Saturday, October 2, 2010

7 Questions For: Literary Agent Amy Berkower

After graduating from the University of California at Santa Cruz, Amy moved back to New York to find a job in publishing. An ad in the NewYork Times led to a gal Friday position at Writers House where she has been working ever since. Amy is now a partner, and President of the company.

In 1978, Al Zuckerman, the founder of Writers House, had the insight to ask Amy to start a children's book department. Recognizing the need for kid friendly books that would appeal to the fast growing paperback original market, Berkower initially focused on series.

Her first sale, an interactive children's book, grew into a series called CHOOSE YOUR OWN ADVENTURE consisting of over one hundred titles, and was soon followed by a succession of popular franchises: SWEET VALLEY HIGH, THE BABYSITTERS CLUB, JUNIE B JONES and CAPTAIN UNDERPANTS. Determined to apply what she learned about branding series to the marketing of individual authors, Amy developed a list that includes some of the most respected names (Sharon Creech, Laurie Anderson, Andrew Clements, Jack Gantos) in the business.

Her colleagues have built upon that foundation, growing Writers House's children's book department into one of the largest and most successful in the world. Writers House clients include a mix of mega hits ( TWILIGHT and ERAGON) and Newbery, Caldecott, Printz, and National Book Award recipients such as Neil Gaiman, Ingrid Law, Grace Lin, Kadir Nelson, Susan Patron and Robin McKinley.

Amy also has a growing list of adult authors including Nora Roberts, Ken Follett, Erica Jong, Ridley Pearson and Barbara Delinsky.

And now Amy Berkower faces the 7 Questions:


Question Seven: What are your top three favorite books?

No way I can limit myself to three all time favorites. As a Lit major, I loved Howards End, Mrs. Dalloway, and One Hundred Years of Solitude.

As a child, I looked forward to the next Nancy Drew each month and was bereft when I finished Lord of the Rings, which I'm sure played a role in my representation of many popular children's book series.

As a parent, I cherish Poppy by Avi, which my son instructed me to do after I finished reading it to him, and I still smile when I think about Harry the Dirty Dog, Lyle the Crocodile and Bread and Jam For Frances.


Question Six: What are your top three favorite movies and television shows?

Mad Men because its so unpredictable, West Wing because it made me want to leave Writers House and work in the White House, and any movie by Almodovar because they are as familiar as they are foreign.


Question Five: What are the qualities of your ideal client?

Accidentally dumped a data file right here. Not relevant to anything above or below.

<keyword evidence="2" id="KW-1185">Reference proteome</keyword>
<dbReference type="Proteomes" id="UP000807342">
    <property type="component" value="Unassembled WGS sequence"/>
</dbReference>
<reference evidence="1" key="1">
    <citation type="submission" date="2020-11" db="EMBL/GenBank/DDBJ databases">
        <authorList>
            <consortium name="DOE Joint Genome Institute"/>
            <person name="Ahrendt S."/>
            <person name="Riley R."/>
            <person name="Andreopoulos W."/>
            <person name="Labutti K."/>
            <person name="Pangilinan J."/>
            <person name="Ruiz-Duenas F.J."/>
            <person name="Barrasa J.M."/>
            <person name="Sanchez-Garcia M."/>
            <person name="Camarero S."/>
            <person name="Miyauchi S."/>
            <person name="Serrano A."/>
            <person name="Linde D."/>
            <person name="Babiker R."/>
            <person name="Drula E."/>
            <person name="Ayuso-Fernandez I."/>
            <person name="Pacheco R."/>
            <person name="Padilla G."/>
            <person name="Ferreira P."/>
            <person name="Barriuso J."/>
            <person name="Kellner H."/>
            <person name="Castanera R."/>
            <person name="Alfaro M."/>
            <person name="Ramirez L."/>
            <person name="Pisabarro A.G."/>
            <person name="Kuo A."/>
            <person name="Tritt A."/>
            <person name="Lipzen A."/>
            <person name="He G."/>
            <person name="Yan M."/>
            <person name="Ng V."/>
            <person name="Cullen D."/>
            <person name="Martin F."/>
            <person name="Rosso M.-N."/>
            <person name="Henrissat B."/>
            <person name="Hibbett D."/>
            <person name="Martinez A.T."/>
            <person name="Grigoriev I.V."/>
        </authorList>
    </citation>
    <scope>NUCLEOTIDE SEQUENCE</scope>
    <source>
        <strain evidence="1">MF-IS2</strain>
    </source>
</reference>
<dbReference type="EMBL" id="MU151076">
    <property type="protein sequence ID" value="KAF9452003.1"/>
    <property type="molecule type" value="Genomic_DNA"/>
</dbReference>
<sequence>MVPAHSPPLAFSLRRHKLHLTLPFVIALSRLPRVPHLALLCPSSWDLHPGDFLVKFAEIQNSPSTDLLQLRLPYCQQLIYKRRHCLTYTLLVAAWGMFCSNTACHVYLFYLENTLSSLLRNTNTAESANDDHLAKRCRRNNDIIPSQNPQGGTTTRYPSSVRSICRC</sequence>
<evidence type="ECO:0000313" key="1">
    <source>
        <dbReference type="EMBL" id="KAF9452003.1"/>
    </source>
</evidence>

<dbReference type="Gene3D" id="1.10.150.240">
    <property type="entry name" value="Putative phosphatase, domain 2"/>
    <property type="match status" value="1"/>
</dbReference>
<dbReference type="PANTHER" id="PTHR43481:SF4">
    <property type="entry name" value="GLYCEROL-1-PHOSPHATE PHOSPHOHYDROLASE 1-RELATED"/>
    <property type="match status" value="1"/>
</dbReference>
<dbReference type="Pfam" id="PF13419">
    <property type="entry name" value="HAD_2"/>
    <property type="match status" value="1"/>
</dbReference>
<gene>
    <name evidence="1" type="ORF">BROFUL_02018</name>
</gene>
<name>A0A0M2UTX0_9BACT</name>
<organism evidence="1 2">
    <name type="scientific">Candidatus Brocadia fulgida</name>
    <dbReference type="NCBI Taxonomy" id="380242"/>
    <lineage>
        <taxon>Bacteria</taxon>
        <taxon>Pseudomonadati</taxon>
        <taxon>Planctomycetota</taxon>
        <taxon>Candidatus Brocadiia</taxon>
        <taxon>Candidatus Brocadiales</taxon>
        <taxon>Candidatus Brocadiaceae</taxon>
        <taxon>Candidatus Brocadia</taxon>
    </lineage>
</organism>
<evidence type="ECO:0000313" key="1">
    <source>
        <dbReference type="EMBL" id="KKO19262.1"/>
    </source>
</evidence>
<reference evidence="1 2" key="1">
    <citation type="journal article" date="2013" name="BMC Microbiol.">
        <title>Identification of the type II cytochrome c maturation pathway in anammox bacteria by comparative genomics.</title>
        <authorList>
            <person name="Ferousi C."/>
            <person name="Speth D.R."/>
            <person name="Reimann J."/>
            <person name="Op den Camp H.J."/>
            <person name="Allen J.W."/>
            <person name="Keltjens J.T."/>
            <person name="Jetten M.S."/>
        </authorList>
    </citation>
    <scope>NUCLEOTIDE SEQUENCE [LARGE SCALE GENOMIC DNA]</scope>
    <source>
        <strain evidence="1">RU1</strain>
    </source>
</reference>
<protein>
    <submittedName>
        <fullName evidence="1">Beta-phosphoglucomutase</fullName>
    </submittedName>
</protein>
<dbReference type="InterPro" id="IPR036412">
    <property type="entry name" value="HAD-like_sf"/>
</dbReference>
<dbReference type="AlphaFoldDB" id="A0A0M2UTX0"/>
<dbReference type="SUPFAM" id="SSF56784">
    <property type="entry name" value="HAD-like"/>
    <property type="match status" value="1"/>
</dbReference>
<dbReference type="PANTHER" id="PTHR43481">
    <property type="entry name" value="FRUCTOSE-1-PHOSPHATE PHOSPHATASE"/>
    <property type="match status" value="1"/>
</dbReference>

My ideal client is one who understands that writing books is a craft but that publishing is a business. It's my job as an agent to help authors navigate the ups and downs of the business so that they can fully invest themselves in the development of their craft.


Question Four: What sort of project(s) would you most like to receive a query for?

I'd like to find a novel of connected stories for Young Adult or Middle Grade much like Olive Kitteredge, The Imperfectionists, and The Girls' Guide to Fishing and Hunting. I'd also like to balance my predominantly commercial adult list with some literary fiction, and I'd like to find some Latin American authors.


Question Three: What is your favorite thing about being an agent? What is your least favorite thing?

What I love most is making a good match between a book, author, publisher and editor.

What I hate most is when an editor leaves before a book is published and a book loses its in-house advocate. Sometimes an equally good editor is assigned. Other times, the book is orphaned and lots of opportunity is lost.


Question Two: What one bit of wisdom would you impart to an aspiring writer? (feel free to include as many other bits of wisdom as you like)

Try not to fall into the trap of thinking that the publisher is the enemy. Though publishing is a tough business, and expectations are often hard to meet for every book, it is populated by people who love books and work tirelessly on their behalf. Try to remember that some of the most successful books were rejected numerous times. And don't ever tell an agent that a classroom full of kids loved the manuscript you read them last week.


Question One: If you could have lunch with any writer, living or dead, who would it be? Why?

Jane Austen. I'd love to tell her about all the movies and novels that have been based on and inspired by her books.


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